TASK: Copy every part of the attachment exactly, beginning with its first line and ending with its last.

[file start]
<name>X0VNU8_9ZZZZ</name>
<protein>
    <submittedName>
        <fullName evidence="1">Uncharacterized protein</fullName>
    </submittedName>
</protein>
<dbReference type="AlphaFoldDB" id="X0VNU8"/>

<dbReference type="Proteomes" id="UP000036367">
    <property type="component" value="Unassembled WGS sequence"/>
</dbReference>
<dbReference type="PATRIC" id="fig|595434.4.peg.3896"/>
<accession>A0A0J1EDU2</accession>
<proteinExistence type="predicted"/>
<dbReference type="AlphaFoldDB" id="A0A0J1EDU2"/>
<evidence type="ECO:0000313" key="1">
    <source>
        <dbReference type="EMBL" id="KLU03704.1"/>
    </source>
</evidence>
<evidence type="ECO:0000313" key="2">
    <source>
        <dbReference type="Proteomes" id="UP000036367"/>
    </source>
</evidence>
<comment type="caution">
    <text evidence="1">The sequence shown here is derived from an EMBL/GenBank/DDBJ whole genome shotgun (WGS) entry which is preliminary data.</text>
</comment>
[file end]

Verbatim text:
<name>X0VNU8_9ZZZZ</name>
<protein>
    <submittedName>
        <fullName evidence="1">Uncharacterized protein</fullName>
    </submittedName>
</protein>
<dbReference type="AlphaFoldDB" id="X0VNU8"/>

<dbReference type="Proteomes" id="UP000036367">
    <property type="component" value="Unassembled WGS sequence"/>
</dbReference>
<dbReference type="PATRIC" id="fig|595434.4.peg.3896"/>
<accession>A0A0J1EDU2</accession>
<proteinExistence type="predicted"/>
<dbReference type="AlphaFoldDB" id="A0A0J1EDU2"/>
<evidence type="ECO:0000313" key="1">
    <source>
        <dbReference type="EMBL" id="KLU03704.1"/>
    </source>
</evidence>
<evidence type="ECO:0000313" key="2">
    <source>
        <dbReference type="Proteomes" id="UP000036367"/>
    </source>
</evidence>
<comment type="caution">
    <text evidence="1">The sequence shown here is derived from an EMBL/GenBank/DDBJ whole genome shotgun (WGS) entry which is preliminary data.</text>
</comment>